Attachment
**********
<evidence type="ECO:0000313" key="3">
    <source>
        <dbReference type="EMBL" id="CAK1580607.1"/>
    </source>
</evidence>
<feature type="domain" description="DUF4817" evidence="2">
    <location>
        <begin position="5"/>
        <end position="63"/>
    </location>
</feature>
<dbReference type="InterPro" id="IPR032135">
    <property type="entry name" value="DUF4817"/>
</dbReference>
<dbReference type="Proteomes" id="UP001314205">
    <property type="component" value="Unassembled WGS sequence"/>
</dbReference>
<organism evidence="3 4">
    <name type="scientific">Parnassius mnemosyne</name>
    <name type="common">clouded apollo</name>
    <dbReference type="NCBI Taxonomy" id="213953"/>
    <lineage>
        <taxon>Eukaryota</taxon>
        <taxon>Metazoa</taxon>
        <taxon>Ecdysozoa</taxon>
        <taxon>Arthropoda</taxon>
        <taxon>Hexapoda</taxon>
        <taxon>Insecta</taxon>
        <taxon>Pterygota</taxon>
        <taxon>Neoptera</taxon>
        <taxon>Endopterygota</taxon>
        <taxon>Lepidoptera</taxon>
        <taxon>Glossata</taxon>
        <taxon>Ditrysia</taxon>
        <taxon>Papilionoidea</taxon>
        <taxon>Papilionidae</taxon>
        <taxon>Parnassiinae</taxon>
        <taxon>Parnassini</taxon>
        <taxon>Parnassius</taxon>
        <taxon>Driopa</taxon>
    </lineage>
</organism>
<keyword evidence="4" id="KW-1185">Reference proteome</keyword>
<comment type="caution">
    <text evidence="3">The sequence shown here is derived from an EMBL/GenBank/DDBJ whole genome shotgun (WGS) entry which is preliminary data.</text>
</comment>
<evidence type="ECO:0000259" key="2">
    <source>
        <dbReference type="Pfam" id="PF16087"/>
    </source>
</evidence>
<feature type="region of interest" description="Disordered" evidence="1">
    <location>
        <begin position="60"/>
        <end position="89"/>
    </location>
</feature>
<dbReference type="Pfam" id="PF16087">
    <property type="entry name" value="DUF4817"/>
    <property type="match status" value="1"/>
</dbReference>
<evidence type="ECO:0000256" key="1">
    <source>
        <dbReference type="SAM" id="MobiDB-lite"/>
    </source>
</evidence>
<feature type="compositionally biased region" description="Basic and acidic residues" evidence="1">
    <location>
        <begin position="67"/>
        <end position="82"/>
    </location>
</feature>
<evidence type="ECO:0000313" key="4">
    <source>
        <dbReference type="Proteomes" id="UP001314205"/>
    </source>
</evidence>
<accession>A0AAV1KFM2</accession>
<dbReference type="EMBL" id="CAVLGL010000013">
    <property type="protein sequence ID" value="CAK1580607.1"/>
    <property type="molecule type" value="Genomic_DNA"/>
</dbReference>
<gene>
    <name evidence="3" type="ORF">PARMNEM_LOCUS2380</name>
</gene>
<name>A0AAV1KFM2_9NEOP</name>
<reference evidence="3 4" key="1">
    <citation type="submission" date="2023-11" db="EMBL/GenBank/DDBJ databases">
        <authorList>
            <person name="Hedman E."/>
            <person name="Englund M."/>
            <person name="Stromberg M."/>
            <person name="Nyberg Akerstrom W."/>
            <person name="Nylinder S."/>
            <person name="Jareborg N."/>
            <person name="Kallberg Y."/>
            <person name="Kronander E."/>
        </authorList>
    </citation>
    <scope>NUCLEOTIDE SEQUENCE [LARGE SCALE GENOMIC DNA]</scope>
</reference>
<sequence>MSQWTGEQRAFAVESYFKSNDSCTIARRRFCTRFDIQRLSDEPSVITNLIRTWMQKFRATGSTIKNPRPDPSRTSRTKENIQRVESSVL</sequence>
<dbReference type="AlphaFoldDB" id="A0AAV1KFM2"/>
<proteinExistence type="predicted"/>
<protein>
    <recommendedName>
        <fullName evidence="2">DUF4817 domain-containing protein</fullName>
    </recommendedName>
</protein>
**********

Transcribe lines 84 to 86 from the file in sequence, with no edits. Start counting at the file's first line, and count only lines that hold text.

    <name evidence="3" type="ORF">PARMNEM_LOCUS2380</name>
</gene>
<name>A0AAV1KFM2_9NEOP</name>